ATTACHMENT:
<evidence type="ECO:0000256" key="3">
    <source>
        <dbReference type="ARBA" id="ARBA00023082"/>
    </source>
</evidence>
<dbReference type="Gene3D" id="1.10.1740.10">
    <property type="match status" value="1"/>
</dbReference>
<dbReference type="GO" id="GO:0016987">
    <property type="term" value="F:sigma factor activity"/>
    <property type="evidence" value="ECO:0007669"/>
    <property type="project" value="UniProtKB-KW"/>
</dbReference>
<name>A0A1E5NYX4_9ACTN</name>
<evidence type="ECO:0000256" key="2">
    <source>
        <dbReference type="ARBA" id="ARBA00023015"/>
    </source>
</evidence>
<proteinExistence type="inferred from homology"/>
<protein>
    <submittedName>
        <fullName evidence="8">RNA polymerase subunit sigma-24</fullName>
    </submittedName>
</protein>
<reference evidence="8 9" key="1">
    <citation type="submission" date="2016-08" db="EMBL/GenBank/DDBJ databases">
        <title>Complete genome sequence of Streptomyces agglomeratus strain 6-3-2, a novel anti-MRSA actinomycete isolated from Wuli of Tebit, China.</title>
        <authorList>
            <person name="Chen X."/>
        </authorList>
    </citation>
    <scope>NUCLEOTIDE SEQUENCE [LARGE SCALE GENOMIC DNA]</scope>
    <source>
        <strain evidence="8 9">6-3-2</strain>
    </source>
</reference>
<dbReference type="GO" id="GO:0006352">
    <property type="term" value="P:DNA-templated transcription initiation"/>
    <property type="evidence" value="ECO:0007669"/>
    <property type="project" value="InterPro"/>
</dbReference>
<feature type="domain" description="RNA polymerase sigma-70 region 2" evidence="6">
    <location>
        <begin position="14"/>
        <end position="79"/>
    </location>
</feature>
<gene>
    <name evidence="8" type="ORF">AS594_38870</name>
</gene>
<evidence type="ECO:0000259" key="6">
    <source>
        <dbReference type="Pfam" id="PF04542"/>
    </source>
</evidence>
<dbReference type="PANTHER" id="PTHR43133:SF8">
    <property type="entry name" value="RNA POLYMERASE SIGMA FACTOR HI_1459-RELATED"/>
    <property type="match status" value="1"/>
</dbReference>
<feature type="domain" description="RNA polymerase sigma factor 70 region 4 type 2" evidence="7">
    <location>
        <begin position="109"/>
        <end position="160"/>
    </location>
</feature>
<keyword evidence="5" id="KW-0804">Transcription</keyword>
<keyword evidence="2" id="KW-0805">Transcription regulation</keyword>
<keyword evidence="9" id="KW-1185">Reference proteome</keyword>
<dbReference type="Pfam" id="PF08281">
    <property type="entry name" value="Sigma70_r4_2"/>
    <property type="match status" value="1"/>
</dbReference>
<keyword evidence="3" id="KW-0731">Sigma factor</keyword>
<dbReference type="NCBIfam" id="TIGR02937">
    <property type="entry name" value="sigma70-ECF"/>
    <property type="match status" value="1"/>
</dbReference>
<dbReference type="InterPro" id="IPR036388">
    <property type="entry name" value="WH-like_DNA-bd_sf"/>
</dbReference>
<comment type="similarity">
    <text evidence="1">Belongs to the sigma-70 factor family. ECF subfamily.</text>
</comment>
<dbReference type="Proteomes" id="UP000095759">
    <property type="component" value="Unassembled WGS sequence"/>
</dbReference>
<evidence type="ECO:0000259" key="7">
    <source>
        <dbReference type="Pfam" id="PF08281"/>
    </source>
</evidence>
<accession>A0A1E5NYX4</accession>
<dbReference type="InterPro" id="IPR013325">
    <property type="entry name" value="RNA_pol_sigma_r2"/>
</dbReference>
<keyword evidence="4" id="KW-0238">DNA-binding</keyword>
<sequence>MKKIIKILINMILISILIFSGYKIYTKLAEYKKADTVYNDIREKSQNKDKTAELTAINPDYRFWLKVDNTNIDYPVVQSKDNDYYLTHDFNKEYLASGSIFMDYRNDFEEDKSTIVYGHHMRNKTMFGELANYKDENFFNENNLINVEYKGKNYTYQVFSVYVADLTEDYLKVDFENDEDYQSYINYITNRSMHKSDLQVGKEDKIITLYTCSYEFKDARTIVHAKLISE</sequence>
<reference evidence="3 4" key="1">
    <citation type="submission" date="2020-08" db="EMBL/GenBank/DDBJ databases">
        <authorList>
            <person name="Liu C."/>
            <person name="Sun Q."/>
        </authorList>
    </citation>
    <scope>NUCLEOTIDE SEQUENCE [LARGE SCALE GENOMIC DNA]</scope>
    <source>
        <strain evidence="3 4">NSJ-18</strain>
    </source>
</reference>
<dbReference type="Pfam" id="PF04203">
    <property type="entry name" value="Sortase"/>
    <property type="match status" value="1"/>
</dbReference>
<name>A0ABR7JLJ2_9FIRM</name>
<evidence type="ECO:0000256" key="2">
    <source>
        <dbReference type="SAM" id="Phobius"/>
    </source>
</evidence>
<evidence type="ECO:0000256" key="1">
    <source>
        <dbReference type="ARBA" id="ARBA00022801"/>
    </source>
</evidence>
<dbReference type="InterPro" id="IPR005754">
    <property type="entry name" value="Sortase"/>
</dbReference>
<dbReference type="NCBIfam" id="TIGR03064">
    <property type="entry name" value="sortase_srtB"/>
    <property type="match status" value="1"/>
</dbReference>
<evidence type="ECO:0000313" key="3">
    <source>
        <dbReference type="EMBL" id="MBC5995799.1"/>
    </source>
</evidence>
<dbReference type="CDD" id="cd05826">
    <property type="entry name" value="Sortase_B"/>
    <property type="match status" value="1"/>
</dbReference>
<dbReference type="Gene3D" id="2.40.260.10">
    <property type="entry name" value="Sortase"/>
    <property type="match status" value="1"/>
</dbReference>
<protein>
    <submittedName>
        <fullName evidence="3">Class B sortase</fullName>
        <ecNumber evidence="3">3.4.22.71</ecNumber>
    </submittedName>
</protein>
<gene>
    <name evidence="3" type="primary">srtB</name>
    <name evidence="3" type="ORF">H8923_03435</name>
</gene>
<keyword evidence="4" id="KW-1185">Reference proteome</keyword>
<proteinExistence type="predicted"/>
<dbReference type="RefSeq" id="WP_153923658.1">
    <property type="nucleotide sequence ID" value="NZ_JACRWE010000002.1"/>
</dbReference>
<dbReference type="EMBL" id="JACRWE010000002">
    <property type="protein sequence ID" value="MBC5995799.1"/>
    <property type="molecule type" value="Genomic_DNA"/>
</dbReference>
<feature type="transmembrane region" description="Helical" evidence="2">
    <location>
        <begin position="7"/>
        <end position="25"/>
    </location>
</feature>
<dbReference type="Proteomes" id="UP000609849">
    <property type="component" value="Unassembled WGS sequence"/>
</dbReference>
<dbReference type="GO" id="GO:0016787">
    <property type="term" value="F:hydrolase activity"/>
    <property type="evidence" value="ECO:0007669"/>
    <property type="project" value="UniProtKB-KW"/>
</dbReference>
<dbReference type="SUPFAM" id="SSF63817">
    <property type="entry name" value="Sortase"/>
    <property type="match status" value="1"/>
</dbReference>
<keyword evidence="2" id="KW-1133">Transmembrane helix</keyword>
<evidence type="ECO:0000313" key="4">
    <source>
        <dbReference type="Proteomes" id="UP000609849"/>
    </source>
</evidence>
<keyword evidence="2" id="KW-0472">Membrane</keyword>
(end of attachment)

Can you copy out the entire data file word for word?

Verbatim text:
<evidence type="ECO:0000256" key="3">
    <source>
        <dbReference type="ARBA" id="ARBA00023082"/>
    </source>
</evidence>
<dbReference type="Gene3D" id="1.10.1740.10">
    <property type="match status" value="1"/>
</dbReference>
<dbReference type="GO" id="GO:0016987">
    <property type="term" value="F:sigma factor activity"/>
    <property type="evidence" value="ECO:0007669"/>
    <property type="project" value="UniProtKB-KW"/>
</dbReference>
<name>A0A1E5NYX4_9ACTN</name>
<evidence type="ECO:0000256" key="2">
    <source>
        <dbReference type="ARBA" id="ARBA00023015"/>
    </source>
</evidence>
<proteinExistence type="inferred from homology"/>
<protein>
    <submittedName>
        <fullName evidence="8">RNA polymerase subunit sigma-24</fullName>
    </submittedName>
</protein>
<reference evidence="8 9" key="1">
    <citation type="submission" date="2016-08" db="EMBL/GenBank/DDBJ databases">
        <title>Complete genome sequence of Streptomyces agglomeratus strain 6-3-2, a novel anti-MRSA actinomycete isolated from Wuli of Tebit, China.</title>
        <authorList>
            <person name="Chen X."/>
        </authorList>
    </citation>
    <scope>NUCLEOTIDE SEQUENCE [LARGE SCALE GENOMIC DNA]</scope>
    <source>
        <strain evidence="8 9">6-3-2</strain>
    </source>
</reference>
<dbReference type="GO" id="GO:0006352">
    <property type="term" value="P:DNA-templated transcription initiation"/>
    <property type="evidence" value="ECO:0007669"/>
    <property type="project" value="InterPro"/>
</dbReference>
<feature type="domain" description="RNA polymerase sigma-70 region 2" evidence="6">
    <location>
        <begin position="14"/>
        <end position="79"/>
    </location>
</feature>
<gene>
    <name evidence="8" type="ORF">AS594_38870</name>
</gene>
<evidence type="ECO:0000259" key="6">
    <source>
        <dbReference type="Pfam" id="PF04542"/>
    </source>
</evidence>
<dbReference type="PANTHER" id="PTHR43133:SF8">
    <property type="entry name" value="RNA POLYMERASE SIGMA FACTOR HI_1459-RELATED"/>
    <property type="match status" value="1"/>
</dbReference>
<feature type="domain" description="RNA polymerase sigma factor 70 region 4 type 2" evidence="7">
    <location>
        <begin position="109"/>
        <end position="160"/>
    </location>
</feature>
<keyword evidence="5" id="KW-0804">Transcription</keyword>
<keyword evidence="2" id="KW-0805">Transcription regulation</keyword>
<keyword evidence="9" id="KW-1185">Reference proteome</keyword>
<dbReference type="Pfam" id="PF08281">
    <property type="entry name" value="Sigma70_r4_2"/>
    <property type="match status" value="1"/>
</dbReference>
<keyword evidence="3" id="KW-0731">Sigma factor</keyword>
<dbReference type="NCBIfam" id="TIGR02937">
    <property type="entry name" value="sigma70-ECF"/>
    <property type="match status" value="1"/>
</dbReference>
<dbReference type="InterPro" id="IPR036388">
    <property type="entry name" value="WH-like_DNA-bd_sf"/>
</dbReference>
<comment type="similarity">
    <text evidence="1">Belongs to the sigma-70 factor family. ECF subfamily.</text>
</comment>
<dbReference type="Proteomes" id="UP000095759">
    <property type="component" value="Unassembled WGS sequence"/>
</dbReference>
<evidence type="ECO:0000259" key="7">
    <source>
        <dbReference type="Pfam" id="PF08281"/>
    </source>
</evidence>
<accession>A0A1E5NYX4</accession>
<dbReference type="InterPro" id="IPR013325">
    <property type="entry name" value="RNA_pol_sigma_r2"/>
</dbReference>
<keyword evidence="4" id="KW-0238">DNA-binding</keyword>
<sequence>MKKIIKILINMILISILIFSGYKIYTKLAEYKKADTVYNDIREKSQNKDKTAELTAINPDYRFWLKVDNTNIDYPVVQSKDNDYYLTHDFNKEYLASGSIFMDYRNDFEEDKSTIVYGHHMRNKTMFGELANYKDENFFNENNLINVEYKGKNYTYQVFSVYVADLTEDYLKVDFENDEDYQSYINYITNRSMHKSDLQVGKEDKIITLYTCSYEFKDARTIVHAKLISE</sequence>
<reference evidence="3 4" key="1">
    <citation type="submission" date="2020-08" db="EMBL/GenBank/DDBJ databases">
        <authorList>
            <person name="Liu C."/>
            <person name="Sun Q."/>
        </authorList>
    </citation>
    <scope>NUCLEOTIDE SEQUENCE [LARGE SCALE GENOMIC DNA]</scope>
    <source>
        <strain evidence="3 4">NSJ-18</strain>
    </source>
</reference>
<dbReference type="Pfam" id="PF04203">
    <property type="entry name" value="Sortase"/>
    <property type="match status" value="1"/>
</dbReference>
<name>A0ABR7JLJ2_9FIRM</name>
<evidence type="ECO:0000256" key="2">
    <source>
        <dbReference type="SAM" id="Phobius"/>
    </source>
</evidence>
<evidence type="ECO:0000256" key="1">
    <source>
        <dbReference type="ARBA" id="ARBA00022801"/>
    </source>
</evidence>
<dbReference type="InterPro" id="IPR005754">
    <property type="entry name" value="Sortase"/>
</dbReference>
<dbReference type="NCBIfam" id="TIGR03064">
    <property type="entry name" value="sortase_srtB"/>
    <property type="match status" value="1"/>
</dbReference>
<evidence type="ECO:0000313" key="3">
    <source>
        <dbReference type="EMBL" id="MBC5995799.1"/>
    </source>
</evidence>
<dbReference type="CDD" id="cd05826">
    <property type="entry name" value="Sortase_B"/>
    <property type="match status" value="1"/>
</dbReference>
<dbReference type="Gene3D" id="2.40.260.10">
    <property type="entry name" value="Sortase"/>
    <property type="match status" value="1"/>
</dbReference>
<protein>
    <submittedName>
        <fullName evidence="3">Class B sortase</fullName>
        <ecNumber evidence="3">3.4.22.71</ecNumber>
    </submittedName>
</protein>
<gene>
    <name evidence="3" type="primary">srtB</name>
    <name evidence="3" type="ORF">H8923_03435</name>
</gene>
<keyword evidence="4" id="KW-1185">Reference proteome</keyword>
<proteinExistence type="predicted"/>
<dbReference type="RefSeq" id="WP_153923658.1">
    <property type="nucleotide sequence ID" value="NZ_JACRWE010000002.1"/>
</dbReference>
<dbReference type="EMBL" id="JACRWE010000002">
    <property type="protein sequence ID" value="MBC5995799.1"/>
    <property type="molecule type" value="Genomic_DNA"/>
</dbReference>
<feature type="transmembrane region" description="Helical" evidence="2">
    <location>
        <begin position="7"/>
        <end position="25"/>
    </location>
</feature>
<dbReference type="Proteomes" id="UP000609849">
    <property type="component" value="Unassembled WGS sequence"/>
</dbReference>
<dbReference type="GO" id="GO:0016787">
    <property type="term" value="F:hydrolase activity"/>
    <property type="evidence" value="ECO:0007669"/>
    <property type="project" value="UniProtKB-KW"/>
</dbReference>
<dbReference type="SUPFAM" id="SSF63817">
    <property type="entry name" value="Sortase"/>
    <property type="match status" value="1"/>
</dbReference>
<keyword evidence="2" id="KW-1133">Transmembrane helix</keyword>
<evidence type="ECO:0000313" key="4">
    <source>
        <dbReference type="Proteomes" id="UP000609849"/>
    </source>
</evidence>
<keyword evidence="2" id="KW-0472">Membrane</keyword>